When I met Ben, he was not being particularly open about the events that had lead him to sleeping on my couch – for reasons that would become clearer later. But from what I was able to find out, he had come to the United States after being granted political assylum. It seems that there were serious death threats being made against him on the basis of his work. His denomination was willing to sponsor him (and perhaps pull a few strings) and in what seems like relatively short order, Ben had moved to the great Norther Tundra of the upper Midwest. Which is where his real disciplining began. Like many immigrants, Ben discovered that in America his credentials, education and experience meant next to nothing. He had gone from being a big, important man to not being allowed to preach, do visits, counsel those in need, much less teach other young pastors as he enjoyed doing back in home. He was practically relegated to doing janitorial work for the church. The powers-that-be saw him as ungrateful and demanding and were not sympathetic to his complaints. I don’t know the details of exactly what happened, but I was able to gather from news reports and a few cryptic comments from those involved that it culminated with Ben storming the pulpit one Sunday during services. It seems that he gave a firey sermon denouncing his poor treatment and what he saw as unChristian and racist attitudes towards him. He refused to stop and was still talking when the police dragged him away and charged with various misdemeanors. (Mind you, the church he was working at was not only a stodgy-mainline church, but was located in one of the wealthiest towns in our metropolitan area. Not exactly the sort of place where disgruntled people disrupt service from time-to-time.) A restraining order was taken out preventing him from returning to the church. He was on his own.

He struggled to find work – especially now that he was on parole. A social service agency was trying to help him. He said that he would take any job, but his obvious disdain for the sort of work to be had made them hesitant to even send him out on interviews. In short order, the family he was living with asked him to leave. We later learned that they asked him to leave because he was married and his wife, tired of being the focal point of his frustrations and ashamed of his arrest was divorcing him. She was welcome to stay. He needed to go. He told no one he was married from that point – it was unseemly for him, a man of God, to be divorced. The man we arranged for him to stay with after leaving our home discovered that he was divorced after running a background check. His lack of motivation in finding work, combined with withholding this information led to him being asked to leave once again. Ben started showing up at leadership meetings for the church uninvited and disrupting them by insisting on leading lengthy prayers unrelated to the business at hand. He tried taking over the weekly prayer meetings. He seemed to think he could impress the church leadership enough to be granted his rightful place among them. Eventually, he was asked to limit his participation at the church to attending Sunday morning services. A man who was once welcomed and respected everywhere he went, was now unwelcome everywhere he went.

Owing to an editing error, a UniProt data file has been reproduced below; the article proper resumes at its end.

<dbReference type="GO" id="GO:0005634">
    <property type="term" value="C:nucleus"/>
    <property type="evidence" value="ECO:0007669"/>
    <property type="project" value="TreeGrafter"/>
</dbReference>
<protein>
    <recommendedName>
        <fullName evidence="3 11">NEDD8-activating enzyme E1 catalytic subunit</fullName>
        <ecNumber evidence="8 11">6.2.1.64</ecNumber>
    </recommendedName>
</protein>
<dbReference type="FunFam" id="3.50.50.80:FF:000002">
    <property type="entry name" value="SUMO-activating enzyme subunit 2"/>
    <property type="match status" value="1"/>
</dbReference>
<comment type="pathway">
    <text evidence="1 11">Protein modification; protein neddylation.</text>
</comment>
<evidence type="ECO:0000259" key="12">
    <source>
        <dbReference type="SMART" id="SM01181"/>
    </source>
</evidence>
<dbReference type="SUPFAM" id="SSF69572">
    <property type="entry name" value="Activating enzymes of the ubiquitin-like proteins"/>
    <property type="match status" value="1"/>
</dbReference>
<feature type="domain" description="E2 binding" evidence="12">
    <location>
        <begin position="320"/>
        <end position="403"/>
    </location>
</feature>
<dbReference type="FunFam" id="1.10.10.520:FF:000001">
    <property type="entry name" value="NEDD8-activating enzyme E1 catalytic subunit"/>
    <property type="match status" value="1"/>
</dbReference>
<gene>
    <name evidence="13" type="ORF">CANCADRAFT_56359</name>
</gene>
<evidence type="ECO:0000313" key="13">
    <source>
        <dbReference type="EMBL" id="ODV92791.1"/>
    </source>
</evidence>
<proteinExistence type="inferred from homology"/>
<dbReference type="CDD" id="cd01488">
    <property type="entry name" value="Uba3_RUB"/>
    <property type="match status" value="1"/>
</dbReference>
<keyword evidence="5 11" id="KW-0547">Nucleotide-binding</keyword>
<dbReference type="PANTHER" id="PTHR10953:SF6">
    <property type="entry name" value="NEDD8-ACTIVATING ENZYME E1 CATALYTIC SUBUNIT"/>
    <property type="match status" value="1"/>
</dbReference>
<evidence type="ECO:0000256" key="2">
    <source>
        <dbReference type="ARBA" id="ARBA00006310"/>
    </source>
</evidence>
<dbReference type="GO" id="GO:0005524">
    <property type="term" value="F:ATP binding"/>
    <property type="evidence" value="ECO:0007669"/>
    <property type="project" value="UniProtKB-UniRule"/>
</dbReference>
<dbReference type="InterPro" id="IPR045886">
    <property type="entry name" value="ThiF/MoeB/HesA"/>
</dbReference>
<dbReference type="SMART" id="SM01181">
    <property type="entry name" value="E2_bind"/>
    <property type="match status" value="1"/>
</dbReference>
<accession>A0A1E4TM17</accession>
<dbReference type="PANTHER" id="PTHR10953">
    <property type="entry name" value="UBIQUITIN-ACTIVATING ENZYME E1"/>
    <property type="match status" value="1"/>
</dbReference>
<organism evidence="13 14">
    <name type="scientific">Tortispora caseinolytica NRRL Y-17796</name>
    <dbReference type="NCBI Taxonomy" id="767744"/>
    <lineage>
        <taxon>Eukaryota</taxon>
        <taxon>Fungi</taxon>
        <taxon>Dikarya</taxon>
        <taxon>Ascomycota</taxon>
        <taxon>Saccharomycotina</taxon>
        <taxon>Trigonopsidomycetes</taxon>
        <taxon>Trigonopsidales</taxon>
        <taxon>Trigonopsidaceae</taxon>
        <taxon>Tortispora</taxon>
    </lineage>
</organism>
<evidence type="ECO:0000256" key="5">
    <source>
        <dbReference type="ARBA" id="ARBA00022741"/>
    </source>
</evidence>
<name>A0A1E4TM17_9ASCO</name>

When he moved on to another local church the pastor contacted me asking about him. He had given my name as someone who could vouch for him after raising some red flags there. I explained the situation to them: he was man who was earnest in his faith who was refusing to be disciplined. Over and over again, Ben had found himself in a position where what was called for was the one thing he could not bring himself to do: be humble. Accept reduced circumstances and even unfair treatment. Give up what he held most dear with the trust that God would redeem whatever he lost on the way. It wasn’t an easy or particularly fair thing to ask of a man who up to the point of his testing had done nothing wrong. But that’s the deal we make as Christians: “The LORD disciplines those he loves, as a father the son he delights in.” ~ Proverbs 3:12 Discipline and disciple come from the same place. No one can be a disciple without also agreeing to be disciplined.

All Ben could see was the unfairness of the situation, but he wasn’t being asked to do anything every Christian isn’t called to do: to give up everything to be a humble servant. From his point of view, Ben simply wanted the chance to serve God in the ways that he felt called. And at every turn he was blocked. The more he fought to grab hold of the prize, the worse he made things for himself. “Everyone who exalts himself will be humbled, and he who humbles himself will be exalted.” ~ Luke 14:11 You cannot gain for yourself what is God’s alone to give to you. That’s just the way it is. And unfortunately for us (or at least our comfort) I have seen over and over that the way God disciplines is to take your weak spot and poke and poke and poke at it until you give it up to him.